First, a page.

Musical Masterworks played to a full house in its February 9th concert at the First Congregational Church in Old Lyme last weekend. The beautiful meetinghouse, built in 1910, has incredible natural acoustics that make it a great spot for the chamber music presented by the 29-year old organization.
Artistic Director Edward Arron presided over the event, in a pre-concert talk as well as introductions to each musical piece during the concert.
Arron is an engaging and affable speaker and educator, and these qualities translate into his cello playing. His character on cello is that of a considerate, attentive conversationalist who speaks in soulful and transcendent phrasing. Arron gathered a group of similarly talented musicians, most of whom have had long experience working with each other, for the varied program.
The audience, seated in cushioned pews in the cream-and-gold-toned church interior had the luxury of chamber music up close and personal in this space, and the benefit of hearing the individual voicings of each performer.
The program began with a sonata by German composer Johann Sebastian Bach, originally created in 1740 for viola de gamba and harpsichord, now rearranged as a trio for cello, violin, and double bass.
Arron, playing the melodic line of the viola de gamba, was joined by Tessa Lark on violin, taking over the right hand of the harpsichord, and Michael Thurber on double bass taking on the left hand of the harpsichord.
Lark and Thurber next focused in duet form, on four original, co-written compositions. These pieces were one of the highlights of the afternoon. Because they were works of “living, breathing” composers, as Arron noted, the immediacy, exploration, and lived-in comfort was readily apparent.
All of these works — “Wooden Soldier, “Weather Vane,” “Cedar and Sage,” and “Tumble Time” — were inspired by Bach’s work in structure and counterpoint lines of melody and harmony, but used contemporary tonalities and timings that made for truly breathtaking moments.
Lark and Thurber’s careful attention to the entrances and exiting of their bows on the strings were sonically and visually beautiful. A potpourri of American cultural elements — Appalachian music, bluegrass, jazz, and contemporary and classical stylizations — blended with ease and fluidity. The sheer range of tones, textures, and volumes drawn out on both Lark’s violin and Thurber’s double bass were part of the innovative exploration. Lark and Thurber, as dueting voices, really listened and spoke to each other and the audience in these spare, engaging pieces.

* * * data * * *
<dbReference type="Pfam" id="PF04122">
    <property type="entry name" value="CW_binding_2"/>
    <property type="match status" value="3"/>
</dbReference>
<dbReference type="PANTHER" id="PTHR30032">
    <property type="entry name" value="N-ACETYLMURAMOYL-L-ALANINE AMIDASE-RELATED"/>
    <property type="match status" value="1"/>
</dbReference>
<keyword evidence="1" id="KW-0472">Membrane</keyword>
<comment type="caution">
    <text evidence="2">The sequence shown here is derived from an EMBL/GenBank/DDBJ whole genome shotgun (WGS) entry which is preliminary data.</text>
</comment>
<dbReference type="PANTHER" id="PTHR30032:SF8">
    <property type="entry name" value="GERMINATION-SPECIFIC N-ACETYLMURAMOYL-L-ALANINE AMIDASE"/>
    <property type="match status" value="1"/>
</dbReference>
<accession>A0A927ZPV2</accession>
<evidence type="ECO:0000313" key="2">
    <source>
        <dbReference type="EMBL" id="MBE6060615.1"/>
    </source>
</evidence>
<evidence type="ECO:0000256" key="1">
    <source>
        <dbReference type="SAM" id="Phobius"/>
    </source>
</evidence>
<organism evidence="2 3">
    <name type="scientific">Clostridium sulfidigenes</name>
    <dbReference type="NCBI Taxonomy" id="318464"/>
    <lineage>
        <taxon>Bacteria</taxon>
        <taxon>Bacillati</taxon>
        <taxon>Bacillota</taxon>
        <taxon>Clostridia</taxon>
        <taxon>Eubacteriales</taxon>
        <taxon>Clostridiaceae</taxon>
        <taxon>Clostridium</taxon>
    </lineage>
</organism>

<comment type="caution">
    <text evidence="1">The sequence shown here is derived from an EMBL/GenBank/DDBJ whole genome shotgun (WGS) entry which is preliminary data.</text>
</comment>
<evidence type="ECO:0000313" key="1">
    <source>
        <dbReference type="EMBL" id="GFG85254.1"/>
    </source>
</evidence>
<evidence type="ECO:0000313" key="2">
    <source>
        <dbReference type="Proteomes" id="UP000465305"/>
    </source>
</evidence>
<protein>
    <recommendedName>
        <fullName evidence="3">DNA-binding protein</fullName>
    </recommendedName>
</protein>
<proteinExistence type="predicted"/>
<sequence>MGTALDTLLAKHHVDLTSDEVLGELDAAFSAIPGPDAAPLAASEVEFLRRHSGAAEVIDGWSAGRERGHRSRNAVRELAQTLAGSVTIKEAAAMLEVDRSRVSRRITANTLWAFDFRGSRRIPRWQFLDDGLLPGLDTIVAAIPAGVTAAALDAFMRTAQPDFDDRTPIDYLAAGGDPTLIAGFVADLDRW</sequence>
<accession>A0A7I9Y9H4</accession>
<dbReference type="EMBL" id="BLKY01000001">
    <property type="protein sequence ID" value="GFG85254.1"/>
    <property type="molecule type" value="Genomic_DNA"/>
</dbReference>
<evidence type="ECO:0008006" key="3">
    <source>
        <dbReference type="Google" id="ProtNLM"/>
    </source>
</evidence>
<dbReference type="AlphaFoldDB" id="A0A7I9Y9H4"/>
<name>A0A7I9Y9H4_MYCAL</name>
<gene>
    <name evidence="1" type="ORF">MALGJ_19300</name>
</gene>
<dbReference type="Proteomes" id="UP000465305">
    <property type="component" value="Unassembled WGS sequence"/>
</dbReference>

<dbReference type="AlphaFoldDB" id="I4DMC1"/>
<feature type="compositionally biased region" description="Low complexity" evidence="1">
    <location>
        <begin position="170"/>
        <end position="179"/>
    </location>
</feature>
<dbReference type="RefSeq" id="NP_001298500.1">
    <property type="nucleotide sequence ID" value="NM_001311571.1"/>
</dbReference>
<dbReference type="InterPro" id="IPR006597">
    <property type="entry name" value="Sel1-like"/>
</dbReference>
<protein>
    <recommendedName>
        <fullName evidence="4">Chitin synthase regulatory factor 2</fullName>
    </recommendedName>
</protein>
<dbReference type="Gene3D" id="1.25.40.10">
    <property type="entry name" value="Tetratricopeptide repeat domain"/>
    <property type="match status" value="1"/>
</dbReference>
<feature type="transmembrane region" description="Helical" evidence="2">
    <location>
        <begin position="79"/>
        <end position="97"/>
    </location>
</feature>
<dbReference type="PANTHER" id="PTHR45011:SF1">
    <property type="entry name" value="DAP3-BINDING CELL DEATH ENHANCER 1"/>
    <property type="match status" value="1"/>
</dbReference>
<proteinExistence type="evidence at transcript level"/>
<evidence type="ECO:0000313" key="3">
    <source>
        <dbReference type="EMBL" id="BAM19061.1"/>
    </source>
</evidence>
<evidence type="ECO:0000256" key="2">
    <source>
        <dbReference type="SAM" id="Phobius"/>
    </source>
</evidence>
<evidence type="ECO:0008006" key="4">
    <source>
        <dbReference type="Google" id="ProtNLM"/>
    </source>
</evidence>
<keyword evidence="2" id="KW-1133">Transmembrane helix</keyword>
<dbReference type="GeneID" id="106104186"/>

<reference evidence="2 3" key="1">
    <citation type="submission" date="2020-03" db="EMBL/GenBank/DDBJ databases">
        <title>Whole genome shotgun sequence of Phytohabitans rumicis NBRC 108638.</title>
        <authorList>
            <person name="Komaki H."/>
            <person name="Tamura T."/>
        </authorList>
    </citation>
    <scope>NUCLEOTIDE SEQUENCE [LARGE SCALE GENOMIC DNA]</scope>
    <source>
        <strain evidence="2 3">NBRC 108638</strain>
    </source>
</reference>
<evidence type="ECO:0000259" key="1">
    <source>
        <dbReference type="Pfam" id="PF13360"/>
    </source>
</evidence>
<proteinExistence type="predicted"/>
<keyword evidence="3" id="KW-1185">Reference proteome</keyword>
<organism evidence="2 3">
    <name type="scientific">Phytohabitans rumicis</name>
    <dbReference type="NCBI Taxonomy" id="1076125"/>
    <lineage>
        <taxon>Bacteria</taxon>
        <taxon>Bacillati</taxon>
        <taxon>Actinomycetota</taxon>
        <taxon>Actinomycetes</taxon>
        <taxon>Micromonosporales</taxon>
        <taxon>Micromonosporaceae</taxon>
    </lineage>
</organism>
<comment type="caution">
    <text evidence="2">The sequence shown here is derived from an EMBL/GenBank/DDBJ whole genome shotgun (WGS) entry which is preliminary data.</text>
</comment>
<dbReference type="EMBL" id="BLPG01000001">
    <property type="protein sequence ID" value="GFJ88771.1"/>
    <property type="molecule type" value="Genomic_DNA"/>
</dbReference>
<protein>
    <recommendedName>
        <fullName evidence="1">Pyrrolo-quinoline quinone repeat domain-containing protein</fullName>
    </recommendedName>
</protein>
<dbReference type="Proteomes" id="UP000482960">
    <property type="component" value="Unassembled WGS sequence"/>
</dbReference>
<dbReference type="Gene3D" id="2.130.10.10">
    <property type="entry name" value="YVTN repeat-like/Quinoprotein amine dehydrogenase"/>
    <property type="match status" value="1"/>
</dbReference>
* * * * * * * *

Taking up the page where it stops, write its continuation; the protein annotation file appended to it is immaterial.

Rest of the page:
Closing the first half of the program was Joaquin Turina’s Piano Quartet in a minor, Opus 67. Jeewon Park on piano and Ettore Causa on viola joined Lark and Aaron in this work. Turina, a Seville-born composer from the late 19th- early 20th centuries, created a work of strong Andalusian stylization, conveyed in strong, passionate unison phrasing by the string instruments, interspersed with delicate support and phrasing from the piano.
The second half of the program was devoted to Austrian Franz Schubert’s Piano Quintet in A Major, D. 667 “Trout” from 1819. This five-movement piece includes an unusual fourth section of theme and variations, in this case built on an earlier, quite popular song composed by Schubert. Its lyrics involved the unfortunate adventures of fish who is ultimately captured by a fisherman on the bank.
The Trout Quintet was composed while Schubert summered with one such patron, Sylvester Baumgartner, who suggested Schubert include the catchy song about the trout. The quintet has gone on to become one of the most famous and beloved pieces in the European classical canon — as Arron noted, “it even makes it on to people’s ‘desert island lists.’”
In this work, all five musicians are given the chance to take a central voice at moments, to dialogue with each other, and to try on melodic lines in various ways. Park on piano, Causa on viola, and Arron on cello in particular thrived in the dialogue within this work, their lucid, three-dimensional, shaded voicings coming through with both strength and delicacy.
Such sensitive interpretations led this listener to think about that elusive quality that makes a musician disappear in their instrument, or the instrument disappear into the musician — either way, the sound comes across as “hollow” — able to be filled with the demands of the particular piece.
Stringed instruments — including the piano — are often associated with the element of air, but the element of water has struck me as just as apt an association. In achieving a watery, bubbly sound on the strings, it seems a musician approaches the tone from underneath, from below the waterline, and brings the tone up. Just like a fisherman and a fish.
Clare Byrne is a dancer-and-choreographer-turned-songwriter who has performed and taught in New York City and environs, Burlington, VT, and around the world. In addition to songwriting via guitar, harmonica and piano, her multi-art projects have included Weekly Rites, an improvisational dance blog, and The Poor Sister Clares Traveling Dancing Monk Show, an experiment in gospel dance and gardening in Vermont. www.clarebyrnemusic.com